If indeed today is indictment day, the media’s image machine will shift gears from investigation to prosecution and line up their photographers to capture the defining event -- that most damning of spectacles: the "perp walk."
Froomkin puzzles over Rove's fate: Whether Rove will be indicted or not is unclear, he writes. "But here's what you need to keep in mind: There is every reason to think that Rove is throwing every move he's got at Fitzgerald in an attempt to escape criminal charges."
The anticipated indictments will list the crimes the defendants allegedly committed and describe the facts the government believes support those allegations. Lawyers close to the investigation say Fitzgerald is considering perjury, obstruction of justice and false statement charges. Fitzgerald’s grand jury indictments would be returned to the DC District Court, which would then issues warrants for arrest.
How soon arrests would follow is unclear. The timing of arrests is often at the discretion of the law enforcement agency that has jurisdiction. In the case of well-represented defendants, arrests are negotiated with prosecutors to limit the public humiliation of the perp walk.
Crime media thrive on such moments. Criminal trials by their very nature don’t offer up the visual dynamics that television news craves. There are no getaway cars careening down county roads, police (and news) helicopters in tow, no flood waters washing away SUVs and mobile homes. Instead we’re left with reporters squinting before the kliegs outside a courthouse. If cameras are allowed inside, they depict a defendant dully seated at the table, lawyers and judges shuffling papers. In the often somnambulant universe of court TV, the perp walk ranks as high drama.
Karl Rove has hired "battle-tested" Washington litigator Robert Luskin to make his client's case before the cameras. Luskin -- who brings the considerable resources of powerhouse Washington firm Patton Boggs to Rove's aide -- previously represented a money launderer for Colombian drug cartels. His talent for spin and burnishing client reputations before the media will be in demand from Rove.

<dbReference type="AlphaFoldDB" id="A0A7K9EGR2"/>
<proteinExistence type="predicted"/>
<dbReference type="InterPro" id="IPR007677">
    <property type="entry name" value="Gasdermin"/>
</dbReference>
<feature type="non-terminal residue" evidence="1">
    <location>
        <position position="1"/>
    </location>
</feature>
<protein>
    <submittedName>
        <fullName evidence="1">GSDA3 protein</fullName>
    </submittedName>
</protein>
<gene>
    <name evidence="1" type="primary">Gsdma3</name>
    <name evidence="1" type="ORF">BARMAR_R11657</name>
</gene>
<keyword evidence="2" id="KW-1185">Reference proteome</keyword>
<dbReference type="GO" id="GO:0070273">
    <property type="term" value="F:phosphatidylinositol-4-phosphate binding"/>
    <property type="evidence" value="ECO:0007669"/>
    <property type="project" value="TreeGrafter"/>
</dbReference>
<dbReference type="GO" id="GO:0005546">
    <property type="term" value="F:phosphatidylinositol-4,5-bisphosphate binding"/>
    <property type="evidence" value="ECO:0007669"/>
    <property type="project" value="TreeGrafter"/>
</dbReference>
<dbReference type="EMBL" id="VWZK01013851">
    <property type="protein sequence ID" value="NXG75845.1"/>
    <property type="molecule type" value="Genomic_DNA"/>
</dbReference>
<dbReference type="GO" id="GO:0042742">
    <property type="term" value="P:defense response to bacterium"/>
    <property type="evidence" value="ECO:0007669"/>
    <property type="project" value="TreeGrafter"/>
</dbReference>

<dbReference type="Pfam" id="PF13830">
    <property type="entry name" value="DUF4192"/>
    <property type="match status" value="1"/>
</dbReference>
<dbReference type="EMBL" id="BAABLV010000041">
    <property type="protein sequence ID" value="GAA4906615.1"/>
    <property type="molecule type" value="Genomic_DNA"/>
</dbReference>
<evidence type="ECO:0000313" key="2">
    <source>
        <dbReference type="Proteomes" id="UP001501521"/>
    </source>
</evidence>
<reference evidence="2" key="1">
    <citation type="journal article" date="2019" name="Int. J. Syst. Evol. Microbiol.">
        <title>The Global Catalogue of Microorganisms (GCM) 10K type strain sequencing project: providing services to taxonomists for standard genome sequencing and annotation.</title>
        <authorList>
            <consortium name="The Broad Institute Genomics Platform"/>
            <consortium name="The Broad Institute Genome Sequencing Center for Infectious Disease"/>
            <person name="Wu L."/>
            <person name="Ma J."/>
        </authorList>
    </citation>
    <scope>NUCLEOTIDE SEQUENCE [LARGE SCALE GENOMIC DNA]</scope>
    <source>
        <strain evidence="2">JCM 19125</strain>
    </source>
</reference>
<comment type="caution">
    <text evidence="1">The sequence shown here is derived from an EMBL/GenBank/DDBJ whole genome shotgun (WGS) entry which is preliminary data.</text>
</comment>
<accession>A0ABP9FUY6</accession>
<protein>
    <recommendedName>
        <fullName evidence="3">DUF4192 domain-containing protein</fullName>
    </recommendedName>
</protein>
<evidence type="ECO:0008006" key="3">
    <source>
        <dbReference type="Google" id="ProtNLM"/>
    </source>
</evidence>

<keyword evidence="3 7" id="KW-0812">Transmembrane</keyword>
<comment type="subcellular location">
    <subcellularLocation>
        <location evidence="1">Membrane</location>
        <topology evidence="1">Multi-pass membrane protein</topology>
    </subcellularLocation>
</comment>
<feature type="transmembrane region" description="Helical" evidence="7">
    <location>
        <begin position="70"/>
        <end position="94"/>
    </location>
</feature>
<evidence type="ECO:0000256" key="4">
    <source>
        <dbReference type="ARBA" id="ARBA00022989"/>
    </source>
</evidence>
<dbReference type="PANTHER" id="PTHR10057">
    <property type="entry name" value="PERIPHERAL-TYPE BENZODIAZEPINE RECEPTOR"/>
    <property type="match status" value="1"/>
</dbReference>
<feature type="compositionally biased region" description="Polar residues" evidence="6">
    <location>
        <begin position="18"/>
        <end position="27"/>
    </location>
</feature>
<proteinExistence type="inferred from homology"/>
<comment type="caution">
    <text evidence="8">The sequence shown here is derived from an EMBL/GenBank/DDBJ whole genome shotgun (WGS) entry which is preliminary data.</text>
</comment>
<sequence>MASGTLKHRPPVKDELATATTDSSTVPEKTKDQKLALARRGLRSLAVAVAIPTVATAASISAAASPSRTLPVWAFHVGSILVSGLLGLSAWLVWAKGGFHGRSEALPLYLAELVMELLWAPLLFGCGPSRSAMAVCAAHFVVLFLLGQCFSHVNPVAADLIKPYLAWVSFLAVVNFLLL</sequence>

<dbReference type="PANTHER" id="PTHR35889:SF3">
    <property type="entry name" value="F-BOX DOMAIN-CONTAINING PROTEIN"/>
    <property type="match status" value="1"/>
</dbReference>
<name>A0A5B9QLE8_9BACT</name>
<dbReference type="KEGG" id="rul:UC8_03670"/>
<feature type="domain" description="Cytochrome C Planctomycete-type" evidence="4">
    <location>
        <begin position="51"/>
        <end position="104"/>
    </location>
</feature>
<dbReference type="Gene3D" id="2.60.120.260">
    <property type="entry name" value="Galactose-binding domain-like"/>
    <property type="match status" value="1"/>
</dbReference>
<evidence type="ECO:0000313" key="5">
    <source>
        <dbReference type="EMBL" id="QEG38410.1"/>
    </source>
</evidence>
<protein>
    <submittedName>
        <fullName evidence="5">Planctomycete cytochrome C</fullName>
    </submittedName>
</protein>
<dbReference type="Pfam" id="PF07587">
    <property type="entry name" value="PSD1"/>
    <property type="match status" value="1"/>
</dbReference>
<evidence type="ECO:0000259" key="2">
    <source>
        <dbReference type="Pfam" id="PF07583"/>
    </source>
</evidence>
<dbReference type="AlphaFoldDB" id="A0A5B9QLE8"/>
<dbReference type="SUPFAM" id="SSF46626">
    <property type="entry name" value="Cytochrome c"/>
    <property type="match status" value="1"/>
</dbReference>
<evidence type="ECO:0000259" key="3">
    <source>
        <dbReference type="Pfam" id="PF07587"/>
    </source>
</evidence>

Roll Call gossip columnist Mary Ann Akers writes that Fitzgerald was spotted Tuesday paying Ruskin a visit at his plush Washington offices. It seems that a plea deal is already in the works.
All indications are that Rove and Scooter Libby face real legal jeopardy. But they’re also facing a trial by media, which, for seasoned political hacks of their ilk, is a penalty far worse than incarceration. Being photographed in handcuffs is political cyanide for any one entertaining a future in politics. For veterans such as Rove and Libby these images may become their tombstones.
PS: Democratis adds that it's still possible Fitzgerald will conclude that there was no violation of the law; everything that has been reported about coming indictments is built upon either anonymous sources or speculation. “For all we know . . . Scooter Libby, Karl Rove and Dick Cheney could be carried down the courthouse steps on the shoulders of the grand jurors.” We'll know soon enough. . .